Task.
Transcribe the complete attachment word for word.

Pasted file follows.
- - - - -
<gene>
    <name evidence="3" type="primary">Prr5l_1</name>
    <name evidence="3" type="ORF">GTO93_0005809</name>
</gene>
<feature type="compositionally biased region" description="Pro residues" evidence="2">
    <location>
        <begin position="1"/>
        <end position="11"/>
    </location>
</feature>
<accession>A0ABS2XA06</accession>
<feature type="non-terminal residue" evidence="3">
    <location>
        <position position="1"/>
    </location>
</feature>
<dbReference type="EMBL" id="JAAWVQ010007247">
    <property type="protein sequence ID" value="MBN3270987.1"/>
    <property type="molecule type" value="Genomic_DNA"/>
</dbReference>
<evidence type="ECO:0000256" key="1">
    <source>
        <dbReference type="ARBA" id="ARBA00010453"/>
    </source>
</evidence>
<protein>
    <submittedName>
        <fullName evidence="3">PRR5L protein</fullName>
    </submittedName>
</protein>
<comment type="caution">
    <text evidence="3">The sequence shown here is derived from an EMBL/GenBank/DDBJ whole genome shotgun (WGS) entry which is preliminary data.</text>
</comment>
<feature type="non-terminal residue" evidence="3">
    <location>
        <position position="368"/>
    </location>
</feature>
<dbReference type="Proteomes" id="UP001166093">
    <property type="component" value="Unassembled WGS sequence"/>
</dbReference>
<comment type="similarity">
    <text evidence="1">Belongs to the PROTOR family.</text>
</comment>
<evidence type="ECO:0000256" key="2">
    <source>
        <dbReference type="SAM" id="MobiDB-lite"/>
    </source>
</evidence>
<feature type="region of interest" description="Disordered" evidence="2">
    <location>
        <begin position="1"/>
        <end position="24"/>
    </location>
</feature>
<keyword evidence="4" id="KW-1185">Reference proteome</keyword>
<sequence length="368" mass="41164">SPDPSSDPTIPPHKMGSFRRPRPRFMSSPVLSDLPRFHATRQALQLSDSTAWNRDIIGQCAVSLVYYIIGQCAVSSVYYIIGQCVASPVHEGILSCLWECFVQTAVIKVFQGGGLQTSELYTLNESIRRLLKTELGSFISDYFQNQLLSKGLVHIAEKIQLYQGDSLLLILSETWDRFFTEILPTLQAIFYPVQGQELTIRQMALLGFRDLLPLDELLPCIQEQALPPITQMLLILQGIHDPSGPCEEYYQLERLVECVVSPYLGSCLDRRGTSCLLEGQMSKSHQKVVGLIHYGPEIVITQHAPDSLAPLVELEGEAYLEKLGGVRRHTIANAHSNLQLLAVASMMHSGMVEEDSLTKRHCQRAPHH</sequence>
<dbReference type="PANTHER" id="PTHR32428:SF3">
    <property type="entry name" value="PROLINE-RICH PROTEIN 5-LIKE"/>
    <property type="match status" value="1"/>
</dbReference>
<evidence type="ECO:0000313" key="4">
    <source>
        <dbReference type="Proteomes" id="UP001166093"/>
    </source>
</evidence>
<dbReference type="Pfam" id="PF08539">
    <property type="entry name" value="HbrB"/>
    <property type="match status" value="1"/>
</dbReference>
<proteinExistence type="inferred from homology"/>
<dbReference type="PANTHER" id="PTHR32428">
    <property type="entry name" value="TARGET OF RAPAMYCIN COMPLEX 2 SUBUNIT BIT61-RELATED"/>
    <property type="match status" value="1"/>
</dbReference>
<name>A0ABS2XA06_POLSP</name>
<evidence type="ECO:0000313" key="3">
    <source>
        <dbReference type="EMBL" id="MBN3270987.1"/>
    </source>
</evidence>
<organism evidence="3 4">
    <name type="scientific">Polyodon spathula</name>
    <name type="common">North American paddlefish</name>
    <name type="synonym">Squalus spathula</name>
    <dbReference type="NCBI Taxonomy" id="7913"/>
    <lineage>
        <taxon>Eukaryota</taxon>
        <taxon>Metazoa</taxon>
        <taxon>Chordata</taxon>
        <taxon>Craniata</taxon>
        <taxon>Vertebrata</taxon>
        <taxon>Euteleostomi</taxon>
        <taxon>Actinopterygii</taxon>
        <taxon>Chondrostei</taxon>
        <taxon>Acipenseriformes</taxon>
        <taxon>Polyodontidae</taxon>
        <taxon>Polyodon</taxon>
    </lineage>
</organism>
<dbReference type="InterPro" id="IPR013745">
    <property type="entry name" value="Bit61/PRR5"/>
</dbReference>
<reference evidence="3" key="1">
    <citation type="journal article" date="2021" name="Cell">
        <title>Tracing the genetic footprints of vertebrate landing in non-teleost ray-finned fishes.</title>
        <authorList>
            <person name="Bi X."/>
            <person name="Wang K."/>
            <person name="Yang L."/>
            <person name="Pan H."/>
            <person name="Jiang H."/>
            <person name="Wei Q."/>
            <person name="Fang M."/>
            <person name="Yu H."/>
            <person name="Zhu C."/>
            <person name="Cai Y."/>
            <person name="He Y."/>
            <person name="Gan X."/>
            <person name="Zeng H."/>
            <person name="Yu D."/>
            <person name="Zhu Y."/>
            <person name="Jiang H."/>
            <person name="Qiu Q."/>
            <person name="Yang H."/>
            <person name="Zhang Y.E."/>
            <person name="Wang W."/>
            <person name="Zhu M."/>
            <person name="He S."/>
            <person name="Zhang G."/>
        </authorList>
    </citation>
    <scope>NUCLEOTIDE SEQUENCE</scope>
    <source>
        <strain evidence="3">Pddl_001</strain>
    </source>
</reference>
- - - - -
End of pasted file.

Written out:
<gene>
    <name evidence="3" type="primary">Prr5l_1</name>
    <name evidence="3" type="ORF">GTO93_0005809</name>
</gene>
<feature type="compositionally biased region" description="Pro residues" evidence="2">
    <location>
        <begin position="1"/>
        <end position="11"/>
    </location>
</feature>
<accession>A0ABS2XA06</accession>
<feature type="non-terminal residue" evidence="3">
    <location>
        <position position="1"/>
    </location>
</feature>
<dbReference type="EMBL" id="JAAWVQ010007247">
    <property type="protein sequence ID" value="MBN3270987.1"/>
    <property type="molecule type" value="Genomic_DNA"/>
</dbReference>
<evidence type="ECO:0000256" key="1">
    <source>
        <dbReference type="ARBA" id="ARBA00010453"/>
    </source>
</evidence>
<protein>
    <submittedName>
        <fullName evidence="3">PRR5L protein</fullName>
    </submittedName>
</protein>
<comment type="caution">
    <text evidence="3">The sequence shown here is derived from an EMBL/GenBank/DDBJ whole genome shotgun (WGS) entry which is preliminary data.</text>
</comment>
<feature type="non-terminal residue" evidence="3">
    <location>
        <position position="368"/>
    </location>
</feature>
<dbReference type="Proteomes" id="UP001166093">
    <property type="component" value="Unassembled WGS sequence"/>
</dbReference>
<comment type="similarity">
    <text evidence="1">Belongs to the PROTOR family.</text>
</comment>
<evidence type="ECO:0000256" key="2">
    <source>
        <dbReference type="SAM" id="MobiDB-lite"/>
    </source>
</evidence>
<feature type="region of interest" description="Disordered" evidence="2">
    <location>
        <begin position="1"/>
        <end position="24"/>
    </location>
</feature>
<keyword evidence="4" id="KW-1185">Reference proteome</keyword>
<sequence length="368" mass="41164">SPDPSSDPTIPPHKMGSFRRPRPRFMSSPVLSDLPRFHATRQALQLSDSTAWNRDIIGQCAVSLVYYIIGQCAVSSVYYIIGQCVASPVHEGILSCLWECFVQTAVIKVFQGGGLQTSELYTLNESIRRLLKTELGSFISDYFQNQLLSKGLVHIAEKIQLYQGDSLLLILSETWDRFFTEILPTLQAIFYPVQGQELTIRQMALLGFRDLLPLDELLPCIQEQALPPITQMLLILQGIHDPSGPCEEYYQLERLVECVVSPYLGSCLDRRGTSCLLEGQMSKSHQKVVGLIHYGPEIVITQHAPDSLAPLVELEGEAYLEKLGGVRRHTIANAHSNLQLLAVASMMHSGMVEEDSLTKRHCQRAPHH</sequence>
<dbReference type="PANTHER" id="PTHR32428:SF3">
    <property type="entry name" value="PROLINE-RICH PROTEIN 5-LIKE"/>
    <property type="match status" value="1"/>
</dbReference>
<evidence type="ECO:0000313" key="4">
    <source>
        <dbReference type="Proteomes" id="UP001166093"/>
    </source>
</evidence>
<dbReference type="Pfam" id="PF08539">
    <property type="entry name" value="HbrB"/>
    <property type="match status" value="1"/>
</dbReference>
<proteinExistence type="inferred from homology"/>
<dbReference type="PANTHER" id="PTHR32428">
    <property type="entry name" value="TARGET OF RAPAMYCIN COMPLEX 2 SUBUNIT BIT61-RELATED"/>
    <property type="match status" value="1"/>
</dbReference>
<name>A0ABS2XA06_POLSP</name>
<evidence type="ECO:0000313" key="3">
    <source>
        <dbReference type="EMBL" id="MBN3270987.1"/>
    </source>
</evidence>
<organism evidence="3 4">
    <name type="scientific">Polyodon spathula</name>
    <name type="common">North American paddlefish</name>
    <name type="synonym">Squalus spathula</name>
    <dbReference type="NCBI Taxonomy" id="7913"/>
    <lineage>
        <taxon>Eukaryota</taxon>
        <taxon>Metazoa</taxon>
        <taxon>Chordata</taxon>
        <taxon>Craniata</taxon>
        <taxon>Vertebrata</taxon>
        <taxon>Euteleostomi</taxon>
        <taxon>Actinopterygii</taxon>
        <taxon>Chondrostei</taxon>
        <taxon>Acipenseriformes</taxon>
        <taxon>Polyodontidae</taxon>
        <taxon>Polyodon</taxon>
    </lineage>
</organism>
<dbReference type="InterPro" id="IPR013745">
    <property type="entry name" value="Bit61/PRR5"/>
</dbReference>
<reference evidence="3" key="1">
    <citation type="journal article" date="2021" name="Cell">
        <title>Tracing the genetic footprints of vertebrate landing in non-teleost ray-finned fishes.</title>
        <authorList>
            <person name="Bi X."/>
            <person name="Wang K."/>
            <person name="Yang L."/>
            <person name="Pan H."/>
            <person name="Jiang H."/>
            <person name="Wei Q."/>
            <person name="Fang M."/>
            <person name="Yu H."/>
            <person name="Zhu C."/>
            <person name="Cai Y."/>
            <person name="He Y."/>
            <person name="Gan X."/>
            <person name="Zeng H."/>
            <person name="Yu D."/>
            <person name="Zhu Y."/>
            <person name="Jiang H."/>
            <person name="Qiu Q."/>
            <person name="Yang H."/>
            <person name="Zhang Y.E."/>
            <person name="Wang W."/>
            <person name="Zhu M."/>
            <person name="He S."/>
            <person name="Zhang G."/>
        </authorList>
    </citation>
    <scope>NUCLEOTIDE SEQUENCE</scope>
    <source>
        <strain evidence="3">Pddl_001</strain>
    </source>
</reference>